The 1992 edition also saw a young Ronnie O’Sullivan make his debut in the tournament, where he reached the last 32.

Ronnie O’Sullivan 10-6 Stephen Hendry

O’Sullivan was to do much better on his second attempt, going all the way to the final in Preston.

Just shy of his 18th birthday, the Rocket announced himself as the sport’s newest star by beating world number one Hendry in the final.

Stephen Hendry 10-5 Ken Doherty

Hendry was not to be denied in 1994, coming through a tight semi-final with Peter Ebdon before orchestrating an incredible display in the final.

Against Ken Doherty, Hendry compiled seven century breaks in one of the most legendary displays of all time.

Stephen Hendry 10-3 Peter Ebdon

Only a brace of tons from Hendry in this final but a similar outcome, as he thrashed Peter Ebdon 10-3.

The Scot made a rare 146 break in the final frame to wrap up his fourth UK Championship success.

Stephen Hendry 10-9 John Higgins

Hendry was tested significantly more in 1996, with countryman John Higgins another relatively fresh face on the scene.

A topsy-turvy tie ended with Hendry winning the last two frames to clinch UK glory for the last time.

Ronnie O’Sullivan 10-6 Stephen Hendry

Four years on from their first UK Championship final, O’Sullivan and Hendry met again with silverware on the line in 1997.

The outcome was the exact same, a 10-6 victory for O’Sullivan in what proved to be the event’s last visit to Preston.

John Higgins 10-6 Matthew Stevens

O’Sullivan withdrew from the 1998 tournament, and it was fellow Class of 1992 graduate John Higgins who benefited.

The Wizard of Wishaw had already won the World Championship earlier in the year, and he added a first UK title by beating Matthew Stevens.

Mark Williams 10-8 Matthew Stevens

Stevens was to be on the losing side of the final again a year later.

A close all-Welsh title decider went the way of Mark Williams, and the outcome would be the same at the World Championship final later that same season.

John Higgins 10-4 Mark Williams

By the turn of the millennium, Williams had become the most dominant force in the game.

But he was powerless to prevent Higgins from winning the 2000 final, losing a one-sided battle 10-4.

Ronnie O’Sullivan 10-1 Ken Doherty

In what was the first UK Championship staged at the Barbican Centre in York, O’Sullivan annihilated Ken Doherty in the final.

The Rocket claimed his third UK title with a dominant 10-1 victory over the Irishman.

Mark Williams 10-9 Ken Doherty

Doherty experienced the disappointment of defeat in a final for a third time a year later.

This time, he offered a much stronger challenge but was denied success by Williams in a decider.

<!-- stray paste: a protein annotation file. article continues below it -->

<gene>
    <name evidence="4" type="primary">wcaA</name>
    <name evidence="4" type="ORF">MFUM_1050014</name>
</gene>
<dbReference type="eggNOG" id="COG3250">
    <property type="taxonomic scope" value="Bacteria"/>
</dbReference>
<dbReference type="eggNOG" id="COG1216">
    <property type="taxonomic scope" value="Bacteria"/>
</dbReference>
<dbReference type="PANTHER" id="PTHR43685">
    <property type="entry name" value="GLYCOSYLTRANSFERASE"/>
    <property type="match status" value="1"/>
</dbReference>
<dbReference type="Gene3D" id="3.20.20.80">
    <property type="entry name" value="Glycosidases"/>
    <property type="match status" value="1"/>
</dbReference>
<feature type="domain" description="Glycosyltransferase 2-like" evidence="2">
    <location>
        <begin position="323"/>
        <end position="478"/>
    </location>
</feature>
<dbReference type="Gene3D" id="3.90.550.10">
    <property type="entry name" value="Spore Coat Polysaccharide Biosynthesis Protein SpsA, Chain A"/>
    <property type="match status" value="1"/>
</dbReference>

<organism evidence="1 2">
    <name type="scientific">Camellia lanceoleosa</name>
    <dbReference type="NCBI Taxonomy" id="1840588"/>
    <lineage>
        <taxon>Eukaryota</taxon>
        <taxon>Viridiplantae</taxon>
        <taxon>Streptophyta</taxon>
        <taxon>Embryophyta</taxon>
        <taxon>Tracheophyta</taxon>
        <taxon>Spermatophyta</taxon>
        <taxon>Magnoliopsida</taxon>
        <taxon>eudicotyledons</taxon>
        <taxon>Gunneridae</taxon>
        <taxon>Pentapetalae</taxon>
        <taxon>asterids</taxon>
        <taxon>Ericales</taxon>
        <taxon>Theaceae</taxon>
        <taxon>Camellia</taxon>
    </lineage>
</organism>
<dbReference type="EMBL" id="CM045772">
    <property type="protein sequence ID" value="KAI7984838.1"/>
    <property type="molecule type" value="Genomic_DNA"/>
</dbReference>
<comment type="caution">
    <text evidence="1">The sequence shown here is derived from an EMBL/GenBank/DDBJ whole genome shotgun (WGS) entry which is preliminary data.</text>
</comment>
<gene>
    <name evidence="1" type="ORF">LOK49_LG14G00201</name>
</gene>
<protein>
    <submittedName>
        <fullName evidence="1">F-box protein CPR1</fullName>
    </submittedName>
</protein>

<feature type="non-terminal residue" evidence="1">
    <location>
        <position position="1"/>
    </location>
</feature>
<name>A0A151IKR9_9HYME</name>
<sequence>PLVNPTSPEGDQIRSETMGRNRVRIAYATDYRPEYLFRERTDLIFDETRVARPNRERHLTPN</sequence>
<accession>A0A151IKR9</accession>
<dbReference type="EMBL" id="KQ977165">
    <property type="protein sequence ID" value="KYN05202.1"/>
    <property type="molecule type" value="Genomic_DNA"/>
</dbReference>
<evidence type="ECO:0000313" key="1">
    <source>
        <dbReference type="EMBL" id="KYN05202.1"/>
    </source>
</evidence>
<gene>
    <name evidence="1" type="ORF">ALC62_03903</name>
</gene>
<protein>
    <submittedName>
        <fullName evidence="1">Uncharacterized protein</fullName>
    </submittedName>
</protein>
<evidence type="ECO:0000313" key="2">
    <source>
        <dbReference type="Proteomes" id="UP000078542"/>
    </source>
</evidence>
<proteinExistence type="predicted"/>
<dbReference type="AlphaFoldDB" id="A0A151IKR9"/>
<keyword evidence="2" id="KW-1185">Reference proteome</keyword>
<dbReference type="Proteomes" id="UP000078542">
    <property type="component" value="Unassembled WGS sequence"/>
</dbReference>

Matthew Stevens 10-8 Stephen Hendry

By 2003, Stevens had established a reputation as the best player to have never won a ranking event.

The 2000 Masters champion finally put that to rest, edging a resurgent Jimmy White in the semi-finals and then Stephen Hendry in the final.

Stephen Maguire 10-1 David Gray

When Stephen Maguire destroyed the field at the 2004 UK Championship, many believed he would become the sport’s newest star.

It didn’t quite work out that way, and this title remains the Glaswegian’s only Triple Crown piece of silverware.

Ding Junhui 10-6 Steve Davis

Approaching his 50s, Steve Davis rolled back the years with defeats of Maguire, Doherty, and Hendry in 2005.

A young Ding Junhui proved to be a step too far for the fairy tale ending, with the Chinese competitor becoming the first non-British or Irish UK Championship winner in snooker history.

Peter Ebdon 10-6 Stephen Hendry

After accounting for Ding in the last eight, Peter Ebdon proceeded to beat Scottish duo Higgins and Hendry to bag his second Triple Crown trophy.

The 2006 UK Championship is also remembered for a strange moment when Ronnie O’Sullivan conceded his quarter-final match against Hendry in the middle of the sixth frame.

Ronnie O’Sullivan 10-2 Stephen Maguire

O’Sullivan was back to his brilliant best in 2007, though, as the event moved to Telford.

After reaching the final by compiling a 147 break in the deciding frame against Mark Selby, O’Sullivan thumped Maguire 10-2.

Shaun Murphy 10-9 Marco Fu

A much tighter showdown followed in 2008, with Shaun Murphy edging Marco Fu in a 10-9 thriller.

While he was already in the ascendancy in the final frame, a fluke for Murphy cruelly ended Fu’s hopes of a first major title.

Ding Junhui 10-8 John Higgins

Ding Junhui’s second UK title came at the expense of John Higgins in 2009.

Ding beat reigning champion Murphy in the last 16 and later edged out the Scot in a close final.

John Higgins 10-9 Mark Williams

In 2010, Higgins had only recently returned to the sport following a six-month ban for bringing the game into disrepute.

Seeking redemption, he completed an incredible comeback by winning the last five frames to deny Mark Williams in a decider.